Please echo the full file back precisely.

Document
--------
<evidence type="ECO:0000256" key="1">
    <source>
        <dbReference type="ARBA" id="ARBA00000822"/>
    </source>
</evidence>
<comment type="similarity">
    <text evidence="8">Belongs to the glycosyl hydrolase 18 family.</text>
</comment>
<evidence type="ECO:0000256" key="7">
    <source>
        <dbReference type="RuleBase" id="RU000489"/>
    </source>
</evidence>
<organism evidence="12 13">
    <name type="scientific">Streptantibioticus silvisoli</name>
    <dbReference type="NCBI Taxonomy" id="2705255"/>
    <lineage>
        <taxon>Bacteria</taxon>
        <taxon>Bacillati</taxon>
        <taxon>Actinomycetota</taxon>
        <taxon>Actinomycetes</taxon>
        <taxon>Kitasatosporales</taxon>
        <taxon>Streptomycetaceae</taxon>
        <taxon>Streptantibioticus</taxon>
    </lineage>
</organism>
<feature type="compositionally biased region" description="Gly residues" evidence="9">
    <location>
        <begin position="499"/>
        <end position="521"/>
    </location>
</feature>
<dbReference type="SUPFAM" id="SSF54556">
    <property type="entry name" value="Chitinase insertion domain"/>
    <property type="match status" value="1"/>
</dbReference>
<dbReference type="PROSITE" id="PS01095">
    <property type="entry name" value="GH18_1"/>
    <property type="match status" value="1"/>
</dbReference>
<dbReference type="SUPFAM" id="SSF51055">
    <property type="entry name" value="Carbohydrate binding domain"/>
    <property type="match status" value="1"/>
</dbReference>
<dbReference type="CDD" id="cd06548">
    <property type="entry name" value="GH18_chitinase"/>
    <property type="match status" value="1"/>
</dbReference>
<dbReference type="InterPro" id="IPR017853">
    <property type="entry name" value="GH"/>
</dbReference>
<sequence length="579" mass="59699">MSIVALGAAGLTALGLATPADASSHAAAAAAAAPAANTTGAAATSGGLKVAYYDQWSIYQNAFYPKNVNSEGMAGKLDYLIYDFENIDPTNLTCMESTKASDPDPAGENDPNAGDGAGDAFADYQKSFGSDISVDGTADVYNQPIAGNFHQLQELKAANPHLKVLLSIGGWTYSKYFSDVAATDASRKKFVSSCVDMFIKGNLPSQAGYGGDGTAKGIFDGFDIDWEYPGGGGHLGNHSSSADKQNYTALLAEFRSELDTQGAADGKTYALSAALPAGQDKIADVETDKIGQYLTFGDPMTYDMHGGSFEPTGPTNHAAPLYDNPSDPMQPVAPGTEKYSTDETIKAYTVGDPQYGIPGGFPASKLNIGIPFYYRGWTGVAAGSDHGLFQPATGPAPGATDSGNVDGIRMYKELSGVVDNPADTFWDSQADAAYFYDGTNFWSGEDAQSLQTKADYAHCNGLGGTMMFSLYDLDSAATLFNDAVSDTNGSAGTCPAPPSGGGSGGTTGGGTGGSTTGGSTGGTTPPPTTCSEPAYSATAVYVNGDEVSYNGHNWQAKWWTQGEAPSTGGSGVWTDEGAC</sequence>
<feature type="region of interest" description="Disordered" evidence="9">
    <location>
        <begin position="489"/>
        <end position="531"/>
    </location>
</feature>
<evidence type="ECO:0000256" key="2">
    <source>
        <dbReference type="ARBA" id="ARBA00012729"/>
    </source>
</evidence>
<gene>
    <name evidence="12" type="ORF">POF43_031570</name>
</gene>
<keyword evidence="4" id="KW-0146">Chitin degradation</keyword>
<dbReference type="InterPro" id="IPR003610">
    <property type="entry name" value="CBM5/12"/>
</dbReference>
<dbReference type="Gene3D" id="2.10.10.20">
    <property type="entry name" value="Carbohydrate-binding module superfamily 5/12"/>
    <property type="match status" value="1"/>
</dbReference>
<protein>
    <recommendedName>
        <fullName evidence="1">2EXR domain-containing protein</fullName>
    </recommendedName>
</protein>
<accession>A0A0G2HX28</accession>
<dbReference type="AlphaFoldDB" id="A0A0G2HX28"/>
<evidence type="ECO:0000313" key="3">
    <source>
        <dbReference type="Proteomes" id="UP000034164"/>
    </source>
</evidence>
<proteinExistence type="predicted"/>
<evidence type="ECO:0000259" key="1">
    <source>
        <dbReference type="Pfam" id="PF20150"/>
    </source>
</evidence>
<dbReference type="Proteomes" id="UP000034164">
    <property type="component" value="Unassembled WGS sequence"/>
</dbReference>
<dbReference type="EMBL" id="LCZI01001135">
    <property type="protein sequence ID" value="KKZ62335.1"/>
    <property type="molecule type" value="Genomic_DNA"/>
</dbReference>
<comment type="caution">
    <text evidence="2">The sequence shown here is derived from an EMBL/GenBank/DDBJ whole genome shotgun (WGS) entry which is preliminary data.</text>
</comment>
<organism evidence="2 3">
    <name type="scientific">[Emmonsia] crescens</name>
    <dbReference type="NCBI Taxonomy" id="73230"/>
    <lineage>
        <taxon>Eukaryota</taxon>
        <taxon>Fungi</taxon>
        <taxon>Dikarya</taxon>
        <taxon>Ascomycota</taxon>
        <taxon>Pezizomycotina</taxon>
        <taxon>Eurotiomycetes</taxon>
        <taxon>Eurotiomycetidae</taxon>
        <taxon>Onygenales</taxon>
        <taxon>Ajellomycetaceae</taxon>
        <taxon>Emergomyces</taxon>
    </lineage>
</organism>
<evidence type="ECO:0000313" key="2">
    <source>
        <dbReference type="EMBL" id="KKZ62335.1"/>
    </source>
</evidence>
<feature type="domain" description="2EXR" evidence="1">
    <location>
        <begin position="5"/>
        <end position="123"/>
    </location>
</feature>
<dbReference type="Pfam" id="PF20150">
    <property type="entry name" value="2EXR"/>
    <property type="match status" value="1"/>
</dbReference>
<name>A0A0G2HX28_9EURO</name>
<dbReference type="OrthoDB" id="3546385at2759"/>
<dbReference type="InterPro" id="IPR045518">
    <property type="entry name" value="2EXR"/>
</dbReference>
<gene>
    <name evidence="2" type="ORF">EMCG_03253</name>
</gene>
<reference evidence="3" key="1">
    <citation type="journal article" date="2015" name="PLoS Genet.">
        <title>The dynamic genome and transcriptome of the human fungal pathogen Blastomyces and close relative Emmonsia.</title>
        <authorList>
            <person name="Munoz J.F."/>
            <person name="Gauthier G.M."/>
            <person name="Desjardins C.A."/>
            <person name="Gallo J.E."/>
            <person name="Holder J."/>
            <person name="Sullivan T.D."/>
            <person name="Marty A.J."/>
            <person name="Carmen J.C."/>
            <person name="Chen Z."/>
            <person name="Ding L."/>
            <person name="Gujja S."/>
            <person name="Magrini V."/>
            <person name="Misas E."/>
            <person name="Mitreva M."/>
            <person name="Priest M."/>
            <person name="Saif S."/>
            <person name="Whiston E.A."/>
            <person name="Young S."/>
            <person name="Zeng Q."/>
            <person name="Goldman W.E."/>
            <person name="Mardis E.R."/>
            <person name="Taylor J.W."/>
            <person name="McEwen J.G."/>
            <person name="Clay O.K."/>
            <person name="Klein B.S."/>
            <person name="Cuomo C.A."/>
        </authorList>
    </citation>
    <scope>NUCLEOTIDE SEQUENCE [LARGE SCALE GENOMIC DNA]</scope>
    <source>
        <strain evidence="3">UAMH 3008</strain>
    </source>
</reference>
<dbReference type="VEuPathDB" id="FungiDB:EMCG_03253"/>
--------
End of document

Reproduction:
<evidence type="ECO:0000256" key="1">
    <source>
        <dbReference type="ARBA" id="ARBA00000822"/>
    </source>
</evidence>
<comment type="similarity">
    <text evidence="8">Belongs to the glycosyl hydrolase 18 family.</text>
</comment>
<evidence type="ECO:0000256" key="7">
    <source>
        <dbReference type="RuleBase" id="RU000489"/>
    </source>
</evidence>
<organism evidence="12 13">
    <name type="scientific">Streptantibioticus silvisoli</name>
    <dbReference type="NCBI Taxonomy" id="2705255"/>
    <lineage>
        <taxon>Bacteria</taxon>
        <taxon>Bacillati</taxon>
        <taxon>Actinomycetota</taxon>
        <taxon>Actinomycetes</taxon>
        <taxon>Kitasatosporales</taxon>
        <taxon>Streptomycetaceae</taxon>
        <taxon>Streptantibioticus</taxon>
    </lineage>
</organism>
<feature type="compositionally biased region" description="Gly residues" evidence="9">
    <location>
        <begin position="499"/>
        <end position="521"/>
    </location>
</feature>
<dbReference type="SUPFAM" id="SSF54556">
    <property type="entry name" value="Chitinase insertion domain"/>
    <property type="match status" value="1"/>
</dbReference>
<dbReference type="PROSITE" id="PS01095">
    <property type="entry name" value="GH18_1"/>
    <property type="match status" value="1"/>
</dbReference>
<dbReference type="SUPFAM" id="SSF51055">
    <property type="entry name" value="Carbohydrate binding domain"/>
    <property type="match status" value="1"/>
</dbReference>
<dbReference type="CDD" id="cd06548">
    <property type="entry name" value="GH18_chitinase"/>
    <property type="match status" value="1"/>
</dbReference>
<dbReference type="InterPro" id="IPR017853">
    <property type="entry name" value="GH"/>
</dbReference>
<sequence length="579" mass="59699">MSIVALGAAGLTALGLATPADASSHAAAAAAAAPAANTTGAAATSGGLKVAYYDQWSIYQNAFYPKNVNSEGMAGKLDYLIYDFENIDPTNLTCMESTKASDPDPAGENDPNAGDGAGDAFADYQKSFGSDISVDGTADVYNQPIAGNFHQLQELKAANPHLKVLLSIGGWTYSKYFSDVAATDASRKKFVSSCVDMFIKGNLPSQAGYGGDGTAKGIFDGFDIDWEYPGGGGHLGNHSSSADKQNYTALLAEFRSELDTQGAADGKTYALSAALPAGQDKIADVETDKIGQYLTFGDPMTYDMHGGSFEPTGPTNHAAPLYDNPSDPMQPVAPGTEKYSTDETIKAYTVGDPQYGIPGGFPASKLNIGIPFYYRGWTGVAAGSDHGLFQPATGPAPGATDSGNVDGIRMYKELSGVVDNPADTFWDSQADAAYFYDGTNFWSGEDAQSLQTKADYAHCNGLGGTMMFSLYDLDSAATLFNDAVSDTNGSAGTCPAPPSGGGSGGTTGGGTGGSTTGGSTGGTTPPPTTCSEPAYSATAVYVNGDEVSYNGHNWQAKWWTQGEAPSTGGSGVWTDEGAC</sequence>
<feature type="region of interest" description="Disordered" evidence="9">
    <location>
        <begin position="489"/>
        <end position="531"/>
    </location>
</feature>
<evidence type="ECO:0000256" key="2">
    <source>
        <dbReference type="ARBA" id="ARBA00012729"/>
    </source>
</evidence>
<gene>
    <name evidence="12" type="ORF">POF43_031570</name>
</gene>
<keyword evidence="4" id="KW-0146">Chitin degradation</keyword>
<dbReference type="InterPro" id="IPR003610">
    <property type="entry name" value="CBM5/12"/>
</dbReference>
<dbReference type="Gene3D" id="2.10.10.20">
    <property type="entry name" value="Carbohydrate-binding module superfamily 5/12"/>
    <property type="match status" value="1"/>
</dbReference>
<protein>
    <recommendedName>
        <fullName evidence="1">2EXR domain-containing protein</fullName>
    </recommendedName>
</protein>
<accession>A0A0G2HX28</accession>
<dbReference type="AlphaFoldDB" id="A0A0G2HX28"/>
<evidence type="ECO:0000313" key="3">
    <source>
        <dbReference type="Proteomes" id="UP000034164"/>
    </source>
</evidence>
<proteinExistence type="predicted"/>
<evidence type="ECO:0000259" key="1">
    <source>
        <dbReference type="Pfam" id="PF20150"/>
    </source>
</evidence>
<dbReference type="Proteomes" id="UP000034164">
    <property type="component" value="Unassembled WGS sequence"/>
</dbReference>
<dbReference type="EMBL" id="LCZI01001135">
    <property type="protein sequence ID" value="KKZ62335.1"/>
    <property type="molecule type" value="Genomic_DNA"/>
</dbReference>
<comment type="caution">
    <text evidence="2">The sequence shown here is derived from an EMBL/GenBank/DDBJ whole genome shotgun (WGS) entry which is preliminary data.</text>
</comment>
<organism evidence="2 3">
    <name type="scientific">[Emmonsia] crescens</name>
    <dbReference type="NCBI Taxonomy" id="73230"/>
    <lineage>
        <taxon>Eukaryota</taxon>
        <taxon>Fungi</taxon>
        <taxon>Dikarya</taxon>
        <taxon>Ascomycota</taxon>
        <taxon>Pezizomycotina</taxon>
        <taxon>Eurotiomycetes</taxon>
        <taxon>Eurotiomycetidae</taxon>
        <taxon>Onygenales</taxon>
        <taxon>Ajellomycetaceae</taxon>
        <taxon>Emergomyces</taxon>
    </lineage>
</organism>
<evidence type="ECO:0000313" key="2">
    <source>
        <dbReference type="EMBL" id="KKZ62335.1"/>
    </source>
</evidence>
<feature type="domain" description="2EXR" evidence="1">
    <location>
        <begin position="5"/>
        <end position="123"/>
    </location>
</feature>
<dbReference type="Pfam" id="PF20150">
    <property type="entry name" value="2EXR"/>
    <property type="match status" value="1"/>
</dbReference>
<name>A0A0G2HX28_9EURO</name>
<dbReference type="OrthoDB" id="3546385at2759"/>
<dbReference type="InterPro" id="IPR045518">
    <property type="entry name" value="2EXR"/>
</dbReference>
<gene>
    <name evidence="2" type="ORF">EMCG_03253</name>
</gene>
<reference evidence="3" key="1">
    <citation type="journal article" date="2015" name="PLoS Genet.">
        <title>The dynamic genome and transcriptome of the human fungal pathogen Blastomyces and close relative Emmonsia.</title>
        <authorList>
            <person name="Munoz J.F."/>
            <person name="Gauthier G.M."/>
            <person name="Desjardins C.A."/>
            <person name="Gallo J.E."/>
            <person name="Holder J."/>
            <person name="Sullivan T.D."/>
            <person name="Marty A.J."/>
            <person name="Carmen J.C."/>
            <person name="Chen Z."/>
            <person name="Ding L."/>
            <person name="Gujja S."/>
            <person name="Magrini V."/>
            <person name="Misas E."/>
            <person name="Mitreva M."/>
            <person name="Priest M."/>
            <person name="Saif S."/>
            <person name="Whiston E.A."/>
            <person name="Young S."/>
            <person name="Zeng Q."/>
            <person name="Goldman W.E."/>
            <person name="Mardis E.R."/>
            <person name="Taylor J.W."/>
            <person name="McEwen J.G."/>
            <person name="Clay O.K."/>
            <person name="Klein B.S."/>
            <person name="Cuomo C.A."/>
        </authorList>
    </citation>
    <scope>NUCLEOTIDE SEQUENCE [LARGE SCALE GENOMIC DNA]</scope>
    <source>
        <strain evidence="3">UAMH 3008</strain>
    </source>
</reference>
<dbReference type="VEuPathDB" id="FungiDB:EMCG_03253"/>